THE GOSPEL reading for Holy Trinity Sunday comes to us from John. As Jesus taught in the temple, those in authority there challenged his right to proclaim God’s Word to the people. Jesus stood amid the powers of this world as the Christ…to fight the good fight for our salvation.
The Jews answered him, "Are we not right in saying that you are a Samaritan and have a demon?"
Jesus answered, "I have not a demon; but I honor my Father, and you dishonor me. Yet I do not seek my own glory.., there is one who seeks it and he will be the judge. Truly, truly, I say to you, if any one keeps my word, he will never see death."
The Jews said to him, "Now we know that you have a demon. Abraham died, as did the prophets; and you say, 'If any one keeps my word, he will never taste death.' Are you greater than our father Abraham, who died? And the prophets died! Who do you claim to be?"
Jesus answered, "If I glorify myself, my glory is nothing; it is my Father who glorifies me, of whom you say that he is your God. But you have not known him; I know him. If I said, I do not know him, I should be a liar like you; but I do know him and I keep his word. Your father Abraham rejoiced that he was to see my day; he saw it and was glad."
The Jews then said to him, "You are not yet fifty years old, and have you seen Abraham?"
Jesus said to them, "Truly, truly, I say to you, before Abraham was, I am." So they took up stones to throw at him; but Jesus hid himself, and went out of the temple. (John 8:48-59)
Who Are You?
The Gospel According to Saint John tells us about the confrontation of authorities that occurred as Jesus did ministry within the temple during the Feast of Tabernacles. After accomplishing a healing in the temple, Jesus drew the attention of both the spiritually curious and the Pharisaic followers of the Law. Jesus gathered all persons around him, and he taught them. Present were both those who believed and those who would challenge his teaching. The Pharisees, likely sensing the challenge, immediately accused him of not being a Jew, but a Samaritan. Thereby they seemed to attempt at lowering his identity in the eyes of those around him. They challenged his right to be there teaching. Jesus retorted, answering their resistance by stating his relationship with the Father.
Additionally, they accused him of having a demon, one who would spirit away the minds and faith of those who listened. Jesus answered them that he honored the Father. This the Pharisaic tongues could not answer, for demons cannot honor the Father.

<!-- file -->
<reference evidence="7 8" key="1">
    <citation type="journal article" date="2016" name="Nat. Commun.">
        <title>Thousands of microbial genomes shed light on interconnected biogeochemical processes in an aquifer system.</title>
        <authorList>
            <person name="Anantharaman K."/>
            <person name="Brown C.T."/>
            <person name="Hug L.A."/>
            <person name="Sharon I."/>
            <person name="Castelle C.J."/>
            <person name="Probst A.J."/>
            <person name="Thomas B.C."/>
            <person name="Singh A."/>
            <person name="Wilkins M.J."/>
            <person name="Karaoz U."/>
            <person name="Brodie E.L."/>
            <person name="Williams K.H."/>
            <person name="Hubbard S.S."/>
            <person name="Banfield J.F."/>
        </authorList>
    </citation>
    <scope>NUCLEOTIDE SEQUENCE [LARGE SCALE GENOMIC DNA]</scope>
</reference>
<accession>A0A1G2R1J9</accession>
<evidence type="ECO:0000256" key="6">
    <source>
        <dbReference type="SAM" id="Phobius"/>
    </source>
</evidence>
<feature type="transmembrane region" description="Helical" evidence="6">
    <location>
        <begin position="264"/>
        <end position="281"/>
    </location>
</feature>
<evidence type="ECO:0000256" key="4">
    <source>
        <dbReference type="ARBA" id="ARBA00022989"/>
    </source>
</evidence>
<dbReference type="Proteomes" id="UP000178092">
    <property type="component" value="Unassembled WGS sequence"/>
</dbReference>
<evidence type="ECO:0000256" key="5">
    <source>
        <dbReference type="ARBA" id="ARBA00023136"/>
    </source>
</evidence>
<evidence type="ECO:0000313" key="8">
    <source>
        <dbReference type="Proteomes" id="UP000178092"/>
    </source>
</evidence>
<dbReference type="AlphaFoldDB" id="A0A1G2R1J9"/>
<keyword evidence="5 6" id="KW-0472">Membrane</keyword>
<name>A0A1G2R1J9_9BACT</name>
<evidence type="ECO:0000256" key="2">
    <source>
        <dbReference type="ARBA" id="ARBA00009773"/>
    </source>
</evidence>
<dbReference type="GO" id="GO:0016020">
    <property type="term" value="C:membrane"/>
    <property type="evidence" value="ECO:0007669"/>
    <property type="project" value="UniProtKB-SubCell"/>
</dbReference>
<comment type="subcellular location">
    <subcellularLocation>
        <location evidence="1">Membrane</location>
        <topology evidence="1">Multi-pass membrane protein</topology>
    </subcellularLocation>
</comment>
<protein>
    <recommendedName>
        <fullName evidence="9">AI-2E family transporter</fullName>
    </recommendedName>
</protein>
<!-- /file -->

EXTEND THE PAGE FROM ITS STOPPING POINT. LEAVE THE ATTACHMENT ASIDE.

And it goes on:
Then Jesus startled them unto their very roots. He said that those who behold his Word shall never see (not be beholding) death. We note that this last scriptural statement, however, is somewhat clipped in our modern translation. The Revised Standard Version (RSV) leaves out the “into the aiona (eternity)” phrase, which indicates eternal status of believers through His prophetic claim that they would not see death.
The “Jews” as authorities being described in Johannine broad strokes, rose up as opponents. They said that Abraham and the prophets died. With this, they challenged Jesus’ bold statement, by asking whether he claimed to be greater than Moses and other prophets by his saying if any one keeps his word, he shall never taste (geusetai) death."
We note the subtle shift in sensory method for grasping the word death (thanatos). Jesus says you shall not “see” or “behold” death, and the Pharisees choose to use the word “taste” This change though slight, I feel is important.
The question arises, “Was the shift part of the original Hebraic conversation in the temple? Or is the shift only apparent in the Greek?” In the Hebrew the word “hinneh” is used for “behold”. And as well, the word “yakal” means to dine or eat. If these were then used, the change made by the Pharisees in either language would vocally be notable, and not accidental. With this shift boldly evident we may conclude that while Jesus communicated that followers through faith would not “see” spiritual death; unbelieving Jewish authorities who were trapped in the historicity and traditions of the eating and tasting “feast” of tabernacles could not view Messianic truth. The change in word use was deliberate and a tell-tale sign of traditional rigidity.